Twin malting chimneys - Ardbeg; Scottish breakfast

Left to right: Twin malting chimneys, no longer in use, stand tall over Ardbeg; prepare for a hike on the moor with a hearty Scottish breakfast.

“Oh, this is great, this is incredible, I’m going to take this home and use it for my porridge.” Lize-Gwen Moran, who has been charged with keeping me from getting sucked into a marsh or eaten by a ewe, draws a swig from the bottle we have filled straight from the waters of Loch Uigeadail, her bright, mischievous eyes growing wider still. Although the loch is the sole water source for Ardbeg’s whisky, the distillery is required to purify it (“You never know when a sheep might fall in,” Moran jokes), so we’ve plunked in an Aquatab for good measure. She offers it to me and I take a sip. It tastes like clean, pure water, maybe a little grassy.

Ewe and lambs

Nothing compares to ewe.

The right to walk through even privately owned land is codified in Scots law as the “freedom to roam,” and our three-kilometre hike from the coast has taken us through farmers’ fields, past impossibly cute Blackface lambs cavorting under the watchful gaze of their mothers, and across heath and moor enlivened by explosions of daffodil and golden-yellow gorse. I pause to fortify myself with a cheese sandwich and a sip from an improvised roadie of Perpetuum, an Ardbeg anniversary bottling, then descend into the tangle of medieval Scottish woods, where the hazel and birch hug the contours of the land to protect themselves from the salty Atlantic winds that so buffet the island.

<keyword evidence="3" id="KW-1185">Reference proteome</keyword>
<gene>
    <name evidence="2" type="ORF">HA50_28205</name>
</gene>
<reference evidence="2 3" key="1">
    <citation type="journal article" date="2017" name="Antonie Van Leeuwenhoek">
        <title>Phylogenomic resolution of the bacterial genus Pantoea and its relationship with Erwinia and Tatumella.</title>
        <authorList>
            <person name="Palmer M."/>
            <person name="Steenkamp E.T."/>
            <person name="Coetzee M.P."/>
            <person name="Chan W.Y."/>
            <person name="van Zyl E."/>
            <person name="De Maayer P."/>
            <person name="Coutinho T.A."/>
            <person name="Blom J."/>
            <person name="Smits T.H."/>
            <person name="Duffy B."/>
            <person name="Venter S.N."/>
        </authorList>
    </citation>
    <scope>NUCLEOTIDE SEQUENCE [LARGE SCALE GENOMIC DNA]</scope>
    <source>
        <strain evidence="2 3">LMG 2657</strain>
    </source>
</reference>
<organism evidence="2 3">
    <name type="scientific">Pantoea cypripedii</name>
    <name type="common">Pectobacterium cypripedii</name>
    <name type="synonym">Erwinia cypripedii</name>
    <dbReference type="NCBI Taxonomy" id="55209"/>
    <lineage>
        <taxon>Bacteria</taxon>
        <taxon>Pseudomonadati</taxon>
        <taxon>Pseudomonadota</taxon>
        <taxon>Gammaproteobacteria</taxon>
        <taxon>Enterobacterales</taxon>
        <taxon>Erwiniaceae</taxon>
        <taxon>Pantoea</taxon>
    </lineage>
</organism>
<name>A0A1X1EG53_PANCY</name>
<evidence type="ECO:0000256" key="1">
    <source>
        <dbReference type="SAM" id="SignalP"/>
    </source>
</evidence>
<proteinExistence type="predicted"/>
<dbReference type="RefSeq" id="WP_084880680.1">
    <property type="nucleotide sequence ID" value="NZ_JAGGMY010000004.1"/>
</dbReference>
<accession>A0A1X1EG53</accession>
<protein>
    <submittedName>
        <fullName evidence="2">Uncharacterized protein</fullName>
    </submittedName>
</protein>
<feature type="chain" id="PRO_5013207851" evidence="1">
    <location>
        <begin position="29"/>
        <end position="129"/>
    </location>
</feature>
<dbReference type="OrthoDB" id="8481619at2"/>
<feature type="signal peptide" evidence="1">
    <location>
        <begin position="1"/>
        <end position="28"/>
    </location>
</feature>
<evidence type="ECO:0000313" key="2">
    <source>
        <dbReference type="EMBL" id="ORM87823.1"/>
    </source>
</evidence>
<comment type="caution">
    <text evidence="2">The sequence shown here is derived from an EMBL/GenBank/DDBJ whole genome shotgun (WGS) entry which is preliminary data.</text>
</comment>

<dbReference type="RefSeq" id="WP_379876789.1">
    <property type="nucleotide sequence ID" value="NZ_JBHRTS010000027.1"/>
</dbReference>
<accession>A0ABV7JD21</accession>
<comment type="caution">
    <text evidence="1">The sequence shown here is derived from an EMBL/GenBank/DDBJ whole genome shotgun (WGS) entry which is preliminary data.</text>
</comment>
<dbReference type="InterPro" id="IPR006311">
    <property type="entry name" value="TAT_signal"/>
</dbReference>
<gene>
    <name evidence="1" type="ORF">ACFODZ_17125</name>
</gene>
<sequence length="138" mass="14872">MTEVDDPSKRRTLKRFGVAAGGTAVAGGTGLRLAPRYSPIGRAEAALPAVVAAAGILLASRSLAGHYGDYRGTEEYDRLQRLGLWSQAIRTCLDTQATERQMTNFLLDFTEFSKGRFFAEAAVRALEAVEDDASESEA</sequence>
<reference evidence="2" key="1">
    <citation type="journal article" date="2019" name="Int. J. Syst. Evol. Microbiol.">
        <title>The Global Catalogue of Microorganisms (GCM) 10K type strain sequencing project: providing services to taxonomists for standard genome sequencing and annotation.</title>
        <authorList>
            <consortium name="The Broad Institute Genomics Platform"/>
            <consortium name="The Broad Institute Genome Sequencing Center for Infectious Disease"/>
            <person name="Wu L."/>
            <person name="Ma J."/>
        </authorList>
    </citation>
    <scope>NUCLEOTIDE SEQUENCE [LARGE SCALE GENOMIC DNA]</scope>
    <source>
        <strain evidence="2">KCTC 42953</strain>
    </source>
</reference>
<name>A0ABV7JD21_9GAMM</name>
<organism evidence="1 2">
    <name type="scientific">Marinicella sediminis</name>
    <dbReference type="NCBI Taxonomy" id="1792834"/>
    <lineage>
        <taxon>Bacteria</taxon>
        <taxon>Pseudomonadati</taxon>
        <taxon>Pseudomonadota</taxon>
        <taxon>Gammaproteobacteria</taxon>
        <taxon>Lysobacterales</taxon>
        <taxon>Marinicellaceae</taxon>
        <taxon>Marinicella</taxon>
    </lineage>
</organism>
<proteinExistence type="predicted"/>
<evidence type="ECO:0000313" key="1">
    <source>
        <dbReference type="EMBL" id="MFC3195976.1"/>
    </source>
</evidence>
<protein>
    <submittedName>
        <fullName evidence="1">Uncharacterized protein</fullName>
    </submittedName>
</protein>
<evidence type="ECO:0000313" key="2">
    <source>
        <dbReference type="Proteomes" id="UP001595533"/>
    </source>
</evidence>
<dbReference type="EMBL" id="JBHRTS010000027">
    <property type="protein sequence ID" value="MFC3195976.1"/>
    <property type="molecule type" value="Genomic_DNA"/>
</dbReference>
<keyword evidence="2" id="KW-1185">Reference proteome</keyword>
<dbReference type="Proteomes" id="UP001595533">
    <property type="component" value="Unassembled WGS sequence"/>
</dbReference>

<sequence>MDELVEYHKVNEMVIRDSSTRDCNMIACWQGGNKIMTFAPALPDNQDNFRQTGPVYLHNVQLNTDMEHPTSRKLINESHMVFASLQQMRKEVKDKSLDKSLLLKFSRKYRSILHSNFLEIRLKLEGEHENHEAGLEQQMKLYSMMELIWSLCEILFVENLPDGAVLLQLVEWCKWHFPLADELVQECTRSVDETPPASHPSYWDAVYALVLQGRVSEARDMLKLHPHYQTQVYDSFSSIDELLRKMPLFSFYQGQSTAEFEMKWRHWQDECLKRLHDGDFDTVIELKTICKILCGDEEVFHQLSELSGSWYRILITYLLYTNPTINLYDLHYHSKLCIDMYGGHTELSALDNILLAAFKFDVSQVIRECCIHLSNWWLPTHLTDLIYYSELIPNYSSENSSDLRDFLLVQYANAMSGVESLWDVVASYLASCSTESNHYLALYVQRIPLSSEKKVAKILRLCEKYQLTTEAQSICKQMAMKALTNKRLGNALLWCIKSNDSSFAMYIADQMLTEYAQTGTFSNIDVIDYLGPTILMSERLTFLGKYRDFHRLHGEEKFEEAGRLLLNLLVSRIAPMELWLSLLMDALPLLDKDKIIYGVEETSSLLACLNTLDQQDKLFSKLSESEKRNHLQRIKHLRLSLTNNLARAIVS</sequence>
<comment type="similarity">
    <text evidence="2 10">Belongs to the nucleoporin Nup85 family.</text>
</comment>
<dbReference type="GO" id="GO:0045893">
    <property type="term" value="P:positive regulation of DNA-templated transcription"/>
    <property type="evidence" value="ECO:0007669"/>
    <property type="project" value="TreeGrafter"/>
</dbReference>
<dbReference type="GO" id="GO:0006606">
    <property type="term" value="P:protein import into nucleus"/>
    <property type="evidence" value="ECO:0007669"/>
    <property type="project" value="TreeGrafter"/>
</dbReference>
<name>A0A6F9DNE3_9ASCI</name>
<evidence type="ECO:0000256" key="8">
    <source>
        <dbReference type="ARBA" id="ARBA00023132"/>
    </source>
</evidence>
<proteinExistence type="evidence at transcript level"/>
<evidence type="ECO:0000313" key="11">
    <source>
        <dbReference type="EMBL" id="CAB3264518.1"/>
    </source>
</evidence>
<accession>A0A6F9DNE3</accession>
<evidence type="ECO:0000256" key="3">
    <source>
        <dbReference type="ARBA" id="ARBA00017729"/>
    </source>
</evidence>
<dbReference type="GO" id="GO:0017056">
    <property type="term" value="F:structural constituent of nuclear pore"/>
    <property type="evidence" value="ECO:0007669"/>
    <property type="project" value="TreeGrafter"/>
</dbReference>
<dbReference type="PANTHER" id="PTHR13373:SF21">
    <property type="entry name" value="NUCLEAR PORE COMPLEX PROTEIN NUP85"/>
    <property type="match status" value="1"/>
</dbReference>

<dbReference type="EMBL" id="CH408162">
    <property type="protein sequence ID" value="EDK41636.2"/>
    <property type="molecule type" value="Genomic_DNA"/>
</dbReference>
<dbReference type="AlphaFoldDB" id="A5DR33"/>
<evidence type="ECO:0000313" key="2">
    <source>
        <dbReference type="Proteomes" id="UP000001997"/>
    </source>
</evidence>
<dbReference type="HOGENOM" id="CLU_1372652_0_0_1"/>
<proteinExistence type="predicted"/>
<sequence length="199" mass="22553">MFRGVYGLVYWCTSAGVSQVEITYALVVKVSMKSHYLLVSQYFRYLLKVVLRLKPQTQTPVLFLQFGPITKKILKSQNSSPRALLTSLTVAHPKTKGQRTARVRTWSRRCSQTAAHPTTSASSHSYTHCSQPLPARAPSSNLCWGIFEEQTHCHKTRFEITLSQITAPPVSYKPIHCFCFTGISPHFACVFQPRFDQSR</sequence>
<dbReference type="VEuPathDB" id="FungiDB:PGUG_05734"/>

Islay Hotel dining room; Gibby MacCalman

Left to right: Inside the dining room at the Islay Hotel; Gibby MacCalman hails from Ardbeg village, which once stood near the distillery.

Back at the distillery the following evening, my thoughts return to the notion of time, but in a different way. “This is something really special,” Mickey says as he pours something burnt-honey-coloured from a bottle, one of 400, blended from a pair of Oloroso sherry and American oak barrels laid down in 1974 and 1975, respectively – a whisky older than I am. Mickey and I walk in the lowering dusk, past row upon row of barrels, between the whitewashed, high-windowed buildings that house the distillery works. They have a holy, but also a homey, feel. “It’s funny,” Mickey reflects. “I’m 58. Some of the whisky I’m making today I’ll never be able to taste in its finished form.” He is not wistful.

Kildalton; Mickey Heads